Wyoming News Briefs
CHEYENNE, Wyo. (AP) — Firefighters say it's unlikely that Wyoming's largest wildfire will be fully contained until fall or winter. Rain and cooler temperatures are helping firefighters, but officials caution that the fire season is still young and warm, drier weather is returning this week. The nearly 150-square-mile Arapaho Fire burning northwest of Wheatland is 75 percent contained.
RIVERTON, Wyo. (AP) — Wyoming Attorney General Greg Phillips has sided with Central Wyoming College in Riverton in a disagreement over how to pay for a new health and science education building. The Riverton Ranger reports Phillips says the state along should cover the initial costs of the project before the college begins tapping into $11 million in local revenue.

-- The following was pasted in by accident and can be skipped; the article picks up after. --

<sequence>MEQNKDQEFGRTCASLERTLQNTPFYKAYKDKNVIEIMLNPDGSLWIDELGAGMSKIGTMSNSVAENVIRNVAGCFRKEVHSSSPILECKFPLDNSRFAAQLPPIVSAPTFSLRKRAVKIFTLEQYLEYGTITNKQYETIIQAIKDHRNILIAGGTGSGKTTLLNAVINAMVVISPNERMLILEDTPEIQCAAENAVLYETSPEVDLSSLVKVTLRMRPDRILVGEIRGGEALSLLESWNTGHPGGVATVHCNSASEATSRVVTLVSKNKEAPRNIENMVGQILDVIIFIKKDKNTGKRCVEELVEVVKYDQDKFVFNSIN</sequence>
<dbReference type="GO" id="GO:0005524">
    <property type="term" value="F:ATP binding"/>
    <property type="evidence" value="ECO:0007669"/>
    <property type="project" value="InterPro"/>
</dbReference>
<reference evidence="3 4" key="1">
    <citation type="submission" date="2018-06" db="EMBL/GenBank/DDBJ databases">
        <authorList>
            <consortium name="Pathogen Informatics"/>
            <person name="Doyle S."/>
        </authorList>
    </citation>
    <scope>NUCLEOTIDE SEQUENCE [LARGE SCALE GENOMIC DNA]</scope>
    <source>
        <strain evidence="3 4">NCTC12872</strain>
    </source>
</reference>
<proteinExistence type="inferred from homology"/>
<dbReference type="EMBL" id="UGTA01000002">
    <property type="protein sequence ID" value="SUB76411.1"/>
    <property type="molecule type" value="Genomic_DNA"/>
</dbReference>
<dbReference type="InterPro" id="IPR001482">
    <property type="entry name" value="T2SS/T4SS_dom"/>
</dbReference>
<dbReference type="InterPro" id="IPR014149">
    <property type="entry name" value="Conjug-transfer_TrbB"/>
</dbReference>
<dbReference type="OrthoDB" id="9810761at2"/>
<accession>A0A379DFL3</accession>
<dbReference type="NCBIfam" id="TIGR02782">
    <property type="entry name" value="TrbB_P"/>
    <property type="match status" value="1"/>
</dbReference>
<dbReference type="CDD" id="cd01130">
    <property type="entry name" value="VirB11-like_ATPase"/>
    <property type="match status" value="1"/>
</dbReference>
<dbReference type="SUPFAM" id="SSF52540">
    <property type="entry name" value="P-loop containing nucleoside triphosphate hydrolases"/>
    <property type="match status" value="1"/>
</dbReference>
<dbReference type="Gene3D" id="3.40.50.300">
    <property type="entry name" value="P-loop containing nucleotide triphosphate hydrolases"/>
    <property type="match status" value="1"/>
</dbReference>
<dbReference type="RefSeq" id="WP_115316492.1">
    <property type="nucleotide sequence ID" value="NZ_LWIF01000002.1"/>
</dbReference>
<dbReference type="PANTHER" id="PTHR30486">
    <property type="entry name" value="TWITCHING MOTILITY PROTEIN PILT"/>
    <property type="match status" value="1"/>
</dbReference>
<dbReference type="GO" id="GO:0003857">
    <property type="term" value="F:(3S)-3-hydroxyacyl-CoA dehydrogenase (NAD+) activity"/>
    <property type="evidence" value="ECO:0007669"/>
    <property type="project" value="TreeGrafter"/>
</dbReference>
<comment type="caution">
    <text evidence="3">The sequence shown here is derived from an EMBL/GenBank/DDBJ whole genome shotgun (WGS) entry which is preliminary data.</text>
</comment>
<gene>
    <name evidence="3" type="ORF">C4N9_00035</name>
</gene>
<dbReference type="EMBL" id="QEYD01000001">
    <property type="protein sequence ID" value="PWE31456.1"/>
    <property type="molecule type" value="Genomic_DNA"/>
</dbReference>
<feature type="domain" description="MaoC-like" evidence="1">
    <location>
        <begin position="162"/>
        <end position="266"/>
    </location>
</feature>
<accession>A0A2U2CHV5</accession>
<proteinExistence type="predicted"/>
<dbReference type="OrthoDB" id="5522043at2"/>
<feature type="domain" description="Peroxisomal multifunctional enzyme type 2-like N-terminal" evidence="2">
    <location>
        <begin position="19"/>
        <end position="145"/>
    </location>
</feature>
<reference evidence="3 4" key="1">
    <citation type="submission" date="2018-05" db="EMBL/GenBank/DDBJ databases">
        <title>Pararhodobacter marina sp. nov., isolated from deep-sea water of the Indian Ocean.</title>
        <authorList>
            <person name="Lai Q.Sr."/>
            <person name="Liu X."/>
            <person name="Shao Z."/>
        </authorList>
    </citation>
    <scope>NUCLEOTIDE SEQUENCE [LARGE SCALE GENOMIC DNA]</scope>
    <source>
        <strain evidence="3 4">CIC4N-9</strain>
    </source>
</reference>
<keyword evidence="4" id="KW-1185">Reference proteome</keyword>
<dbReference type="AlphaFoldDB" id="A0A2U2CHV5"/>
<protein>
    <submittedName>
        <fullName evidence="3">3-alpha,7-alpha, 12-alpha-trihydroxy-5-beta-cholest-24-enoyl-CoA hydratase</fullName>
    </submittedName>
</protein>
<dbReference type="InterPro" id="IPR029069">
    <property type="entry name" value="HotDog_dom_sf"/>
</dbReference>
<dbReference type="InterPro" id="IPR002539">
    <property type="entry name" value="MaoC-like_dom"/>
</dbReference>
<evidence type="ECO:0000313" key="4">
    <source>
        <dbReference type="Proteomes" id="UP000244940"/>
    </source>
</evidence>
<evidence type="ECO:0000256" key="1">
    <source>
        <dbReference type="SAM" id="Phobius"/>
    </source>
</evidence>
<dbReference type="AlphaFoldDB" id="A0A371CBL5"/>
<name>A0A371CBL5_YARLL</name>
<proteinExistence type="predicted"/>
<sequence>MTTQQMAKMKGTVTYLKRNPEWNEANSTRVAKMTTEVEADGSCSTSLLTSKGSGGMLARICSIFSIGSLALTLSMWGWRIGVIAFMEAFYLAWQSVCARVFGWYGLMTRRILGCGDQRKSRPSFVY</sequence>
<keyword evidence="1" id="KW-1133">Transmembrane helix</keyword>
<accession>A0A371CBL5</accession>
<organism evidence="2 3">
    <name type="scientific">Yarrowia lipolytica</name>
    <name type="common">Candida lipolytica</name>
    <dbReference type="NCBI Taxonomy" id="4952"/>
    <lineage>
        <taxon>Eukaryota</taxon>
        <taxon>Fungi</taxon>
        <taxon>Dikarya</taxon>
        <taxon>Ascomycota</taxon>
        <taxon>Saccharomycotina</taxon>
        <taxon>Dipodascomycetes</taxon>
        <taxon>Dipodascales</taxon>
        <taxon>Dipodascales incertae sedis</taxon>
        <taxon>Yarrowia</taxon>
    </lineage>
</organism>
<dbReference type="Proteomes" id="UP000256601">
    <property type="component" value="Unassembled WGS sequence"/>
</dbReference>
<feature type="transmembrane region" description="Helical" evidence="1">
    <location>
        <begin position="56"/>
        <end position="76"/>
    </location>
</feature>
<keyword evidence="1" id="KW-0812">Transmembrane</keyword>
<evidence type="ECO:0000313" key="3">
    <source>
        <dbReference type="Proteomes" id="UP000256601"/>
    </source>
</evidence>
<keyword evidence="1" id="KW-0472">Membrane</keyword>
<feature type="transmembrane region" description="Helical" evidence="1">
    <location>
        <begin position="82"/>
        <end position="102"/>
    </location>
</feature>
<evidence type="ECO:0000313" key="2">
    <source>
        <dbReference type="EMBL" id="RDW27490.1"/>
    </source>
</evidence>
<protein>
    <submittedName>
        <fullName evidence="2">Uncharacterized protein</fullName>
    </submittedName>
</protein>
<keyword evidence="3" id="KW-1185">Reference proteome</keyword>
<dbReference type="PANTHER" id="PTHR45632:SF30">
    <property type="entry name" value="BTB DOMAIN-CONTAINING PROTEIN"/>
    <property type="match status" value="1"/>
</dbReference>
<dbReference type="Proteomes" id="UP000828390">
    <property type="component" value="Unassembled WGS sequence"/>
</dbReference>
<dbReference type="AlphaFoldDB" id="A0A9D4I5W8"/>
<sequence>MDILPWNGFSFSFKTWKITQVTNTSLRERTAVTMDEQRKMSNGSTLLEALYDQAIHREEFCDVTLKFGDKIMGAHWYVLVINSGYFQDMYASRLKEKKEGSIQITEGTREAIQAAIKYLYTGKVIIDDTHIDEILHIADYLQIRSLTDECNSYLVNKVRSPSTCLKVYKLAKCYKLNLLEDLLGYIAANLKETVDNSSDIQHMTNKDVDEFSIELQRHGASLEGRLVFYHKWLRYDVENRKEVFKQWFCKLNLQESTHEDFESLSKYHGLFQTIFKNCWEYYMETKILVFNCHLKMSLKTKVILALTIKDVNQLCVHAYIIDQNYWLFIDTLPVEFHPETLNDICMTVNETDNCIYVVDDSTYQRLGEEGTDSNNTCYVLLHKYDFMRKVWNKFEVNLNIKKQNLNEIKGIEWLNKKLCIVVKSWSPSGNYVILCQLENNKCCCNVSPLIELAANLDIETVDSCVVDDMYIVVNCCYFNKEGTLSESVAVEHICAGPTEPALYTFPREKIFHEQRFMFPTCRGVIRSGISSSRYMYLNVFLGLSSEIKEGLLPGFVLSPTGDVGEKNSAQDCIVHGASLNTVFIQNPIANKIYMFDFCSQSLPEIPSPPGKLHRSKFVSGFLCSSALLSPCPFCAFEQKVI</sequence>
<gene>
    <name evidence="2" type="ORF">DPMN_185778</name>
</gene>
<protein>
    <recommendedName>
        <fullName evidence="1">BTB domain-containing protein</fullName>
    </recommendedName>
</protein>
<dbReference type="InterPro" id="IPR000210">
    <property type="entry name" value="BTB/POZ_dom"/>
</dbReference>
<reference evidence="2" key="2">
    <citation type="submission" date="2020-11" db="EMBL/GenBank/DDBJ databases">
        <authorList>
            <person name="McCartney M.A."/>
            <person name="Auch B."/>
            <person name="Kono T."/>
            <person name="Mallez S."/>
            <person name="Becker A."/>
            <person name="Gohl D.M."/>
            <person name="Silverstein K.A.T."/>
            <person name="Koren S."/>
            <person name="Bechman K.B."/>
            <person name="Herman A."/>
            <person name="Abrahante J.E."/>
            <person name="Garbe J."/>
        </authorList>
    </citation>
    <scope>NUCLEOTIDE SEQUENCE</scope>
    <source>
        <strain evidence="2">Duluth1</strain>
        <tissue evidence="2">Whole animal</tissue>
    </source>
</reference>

CHEYENNE, Wyo. (AP) — Wyoming Department of Transportation officials say they're pleased with the just-approved federal transportation bill that keeps highway funding for the state relatively level. WyDOT chief engineer Del McOmie says the state highway agency had been bracing for the possibility of federal cuts. That would have further strained an already tight budget.
CASPER, Wyo. (AP) — Wyoming ranchers have been selling off cattle early because there's not enough grass for them to graze on because of the drought. The Casper Star-Tribune reports that the Torrington Livestock market sold more than 17,000 head of cattle in June, nearly ten times as many as normal. More ranchers are also delivering animals they've sold this month, rather than wait until August or September.